She shows how the act of dieting, independent of genetics, is a cause of overweight. Deprivation diets can lead to food obsession, binge-eating, and more weight gain. Dieting is passed down from mothers to daughters. Dara-Lynn had strange practices of her own with frequent weigh-ins and juice cleanses to keep the numbers in line. Studies show that a mother’s over-concern about her own size is later expressed in her daughter’s negative body image and feelings of low self-worth. Read Full Post >
Talk of the fiscal cliff and ObamaCare makes me worry about my overweight friends. I fear it’s only a matter of time before they are blamed for dragging down the economy. Obesity is a huge expense, and unlike other costly health problems, obesity is in plain view.
Today, just over one third of Americans has a Body Mass Index of 30 or more, the obesity range. Per-capita medical spending for those individuals is 150 percent higher than for those who are not obese. The Institute of Medicine and other experts estimate the United States spends between $150 and $190 billion a year on obesity-related problems. Spending is driven by prescription drugs and medical procedures for heart disease, cancers, diabetes, and the other chronic diseases of obesity and by days missed from work and the long-term disability that commonly occurs. When public funds from Medicare and Medicaid pay the bill, everyone is impacted, but even when public funds are not involved, everyone pays higher insurance premiums to cover the cost.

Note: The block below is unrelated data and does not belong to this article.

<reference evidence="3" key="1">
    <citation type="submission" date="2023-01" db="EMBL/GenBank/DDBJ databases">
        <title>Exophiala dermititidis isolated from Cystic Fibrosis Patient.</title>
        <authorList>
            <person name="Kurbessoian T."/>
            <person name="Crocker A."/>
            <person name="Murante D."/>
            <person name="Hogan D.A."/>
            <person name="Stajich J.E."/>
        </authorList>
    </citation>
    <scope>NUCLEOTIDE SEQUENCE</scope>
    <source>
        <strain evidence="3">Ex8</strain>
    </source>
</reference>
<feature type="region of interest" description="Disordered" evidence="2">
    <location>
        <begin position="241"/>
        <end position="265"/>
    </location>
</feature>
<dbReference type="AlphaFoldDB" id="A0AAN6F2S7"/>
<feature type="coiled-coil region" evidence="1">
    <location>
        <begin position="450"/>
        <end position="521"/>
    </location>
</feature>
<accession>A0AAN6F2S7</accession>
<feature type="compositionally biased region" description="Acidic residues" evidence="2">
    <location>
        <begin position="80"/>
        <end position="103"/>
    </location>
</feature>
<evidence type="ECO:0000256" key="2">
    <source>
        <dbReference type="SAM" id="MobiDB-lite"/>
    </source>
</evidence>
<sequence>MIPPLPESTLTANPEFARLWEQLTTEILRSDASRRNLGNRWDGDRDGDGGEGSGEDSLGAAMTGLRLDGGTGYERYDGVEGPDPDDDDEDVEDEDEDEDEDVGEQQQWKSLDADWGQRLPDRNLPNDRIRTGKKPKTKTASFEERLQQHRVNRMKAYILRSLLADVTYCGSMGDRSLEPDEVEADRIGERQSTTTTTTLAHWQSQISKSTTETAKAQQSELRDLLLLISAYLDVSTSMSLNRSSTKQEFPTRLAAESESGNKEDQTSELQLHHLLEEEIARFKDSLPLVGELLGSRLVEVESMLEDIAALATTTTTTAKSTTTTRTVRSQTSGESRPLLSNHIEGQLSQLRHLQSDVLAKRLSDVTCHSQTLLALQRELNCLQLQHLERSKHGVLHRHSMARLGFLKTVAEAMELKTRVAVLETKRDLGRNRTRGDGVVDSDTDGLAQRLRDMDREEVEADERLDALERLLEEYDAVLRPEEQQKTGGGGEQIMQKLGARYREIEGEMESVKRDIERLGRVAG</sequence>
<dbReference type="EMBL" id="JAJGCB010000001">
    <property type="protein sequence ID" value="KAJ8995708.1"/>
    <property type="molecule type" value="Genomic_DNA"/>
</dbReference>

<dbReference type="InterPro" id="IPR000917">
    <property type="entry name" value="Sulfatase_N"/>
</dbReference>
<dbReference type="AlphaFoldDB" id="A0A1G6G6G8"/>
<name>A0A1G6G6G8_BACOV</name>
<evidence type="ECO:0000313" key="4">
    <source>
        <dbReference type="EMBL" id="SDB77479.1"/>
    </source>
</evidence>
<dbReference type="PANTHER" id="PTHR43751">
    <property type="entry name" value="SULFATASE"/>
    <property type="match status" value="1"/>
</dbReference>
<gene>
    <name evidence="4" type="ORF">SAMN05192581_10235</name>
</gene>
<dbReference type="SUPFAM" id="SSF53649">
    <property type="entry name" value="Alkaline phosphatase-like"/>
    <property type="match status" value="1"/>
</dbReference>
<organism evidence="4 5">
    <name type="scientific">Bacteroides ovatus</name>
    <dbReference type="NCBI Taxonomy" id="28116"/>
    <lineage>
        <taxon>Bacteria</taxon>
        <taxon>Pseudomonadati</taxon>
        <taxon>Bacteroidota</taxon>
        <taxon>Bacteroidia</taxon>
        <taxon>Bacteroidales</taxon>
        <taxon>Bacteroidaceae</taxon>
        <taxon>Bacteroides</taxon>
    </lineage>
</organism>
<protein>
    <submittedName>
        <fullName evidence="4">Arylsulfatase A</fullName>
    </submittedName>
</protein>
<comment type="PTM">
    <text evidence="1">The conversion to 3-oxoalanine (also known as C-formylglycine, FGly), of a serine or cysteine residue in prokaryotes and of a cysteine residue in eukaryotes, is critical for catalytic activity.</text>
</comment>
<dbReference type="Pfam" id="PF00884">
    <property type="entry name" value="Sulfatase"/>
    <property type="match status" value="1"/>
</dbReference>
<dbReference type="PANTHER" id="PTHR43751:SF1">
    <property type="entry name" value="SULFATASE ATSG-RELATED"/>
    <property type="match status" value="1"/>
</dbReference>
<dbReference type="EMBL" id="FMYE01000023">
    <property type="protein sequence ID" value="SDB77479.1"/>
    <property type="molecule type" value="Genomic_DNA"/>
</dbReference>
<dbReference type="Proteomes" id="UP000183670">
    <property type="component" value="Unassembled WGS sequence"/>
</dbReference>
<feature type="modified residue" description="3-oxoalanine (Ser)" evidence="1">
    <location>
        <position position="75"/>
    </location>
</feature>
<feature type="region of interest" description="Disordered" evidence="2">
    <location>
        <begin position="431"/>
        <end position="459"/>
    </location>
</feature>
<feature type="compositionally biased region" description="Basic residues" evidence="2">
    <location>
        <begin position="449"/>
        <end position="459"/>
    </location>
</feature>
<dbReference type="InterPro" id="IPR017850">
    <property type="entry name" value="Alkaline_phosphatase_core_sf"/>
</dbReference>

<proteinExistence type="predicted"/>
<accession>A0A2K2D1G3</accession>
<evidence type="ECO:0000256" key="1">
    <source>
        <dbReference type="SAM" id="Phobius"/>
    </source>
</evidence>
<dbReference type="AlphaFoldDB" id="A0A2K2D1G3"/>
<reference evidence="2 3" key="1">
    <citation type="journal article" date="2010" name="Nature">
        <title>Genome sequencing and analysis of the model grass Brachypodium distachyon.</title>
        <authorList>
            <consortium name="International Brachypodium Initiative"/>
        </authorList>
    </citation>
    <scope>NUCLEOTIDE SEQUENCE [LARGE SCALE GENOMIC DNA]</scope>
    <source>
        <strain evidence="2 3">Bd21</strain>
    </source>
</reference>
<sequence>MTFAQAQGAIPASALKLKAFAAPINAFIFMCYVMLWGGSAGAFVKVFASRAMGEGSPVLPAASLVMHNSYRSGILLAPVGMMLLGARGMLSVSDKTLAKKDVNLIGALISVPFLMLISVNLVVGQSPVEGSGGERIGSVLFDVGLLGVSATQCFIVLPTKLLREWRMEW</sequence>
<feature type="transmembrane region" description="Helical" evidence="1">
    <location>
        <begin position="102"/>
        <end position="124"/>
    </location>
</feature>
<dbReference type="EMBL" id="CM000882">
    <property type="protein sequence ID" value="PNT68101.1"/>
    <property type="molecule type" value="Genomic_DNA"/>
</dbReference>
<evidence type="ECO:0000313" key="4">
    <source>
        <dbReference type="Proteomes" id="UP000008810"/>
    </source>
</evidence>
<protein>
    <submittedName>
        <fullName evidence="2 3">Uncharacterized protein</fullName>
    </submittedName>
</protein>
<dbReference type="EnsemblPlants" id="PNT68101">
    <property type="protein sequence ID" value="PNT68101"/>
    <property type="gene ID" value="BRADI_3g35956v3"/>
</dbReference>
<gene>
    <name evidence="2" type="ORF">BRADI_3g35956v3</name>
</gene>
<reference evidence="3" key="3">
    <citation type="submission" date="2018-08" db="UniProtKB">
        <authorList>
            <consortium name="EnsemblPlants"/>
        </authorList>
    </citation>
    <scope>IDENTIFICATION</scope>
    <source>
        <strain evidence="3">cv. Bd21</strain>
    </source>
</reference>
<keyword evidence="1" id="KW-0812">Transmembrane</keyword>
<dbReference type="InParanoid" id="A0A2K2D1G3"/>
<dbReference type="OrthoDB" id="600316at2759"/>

Few of us realize that the U.S. health care reform law of 2010 (ObamaCare) allows employers to charge obese workers 30 to 50 percent more for health insurance if they decline to participate in a qualified wellness program. A growing number of companies have begun to make obese workers enroll in weight loss programs or pay higher insurance premiums. For instance, state workers in Alabama are subjected to at-work weigh-ins and body fat tests. Anyone with a BMI of 35 or more must attempt to lose weight or have $25 automatically deducted from their paychecks. To opt out of the weigh-ins, one can accept the $25 deduction. Read Full Post >
As a registered dietitian, I don’t have a problem with the Body Mass Index (BMI.) This is probably because my expectations are entirely in line.
I understand that it is only one of several nutritional status assessment tools. It is an inexpensive and easy way to administer and uncover possible health problems. No screening tool is perfect, however. There are always false negatives and false positives. The BMI was actually designed for population studies, not for diagnosing individuals.
Body Mass Index is a proxy measure of a person’s “degree of adiposity,” or fatness. It is calculated as weight in kilograms divided by height in meters squared. The concept was devised by scientists in the 1800s, but it did not become an international standard for measuring obesity until the 1980s. In the late 1990s, it received popular attention when the government made it part of healthy eating and exercise initiatives.
For practical use, BMI is displayed as a “BMI chart” with weight on one axis and height on the other. A BMI of 18.5 to 25 corresponds to the “healthy weight” range; BMI less than 18.5 indicates underweight; BMI between 25 – 29.9 is the overweight range. Obesity starts when BMI is 30, and it is considered “extreme” when BMI is 40 or higher. Read Full Post >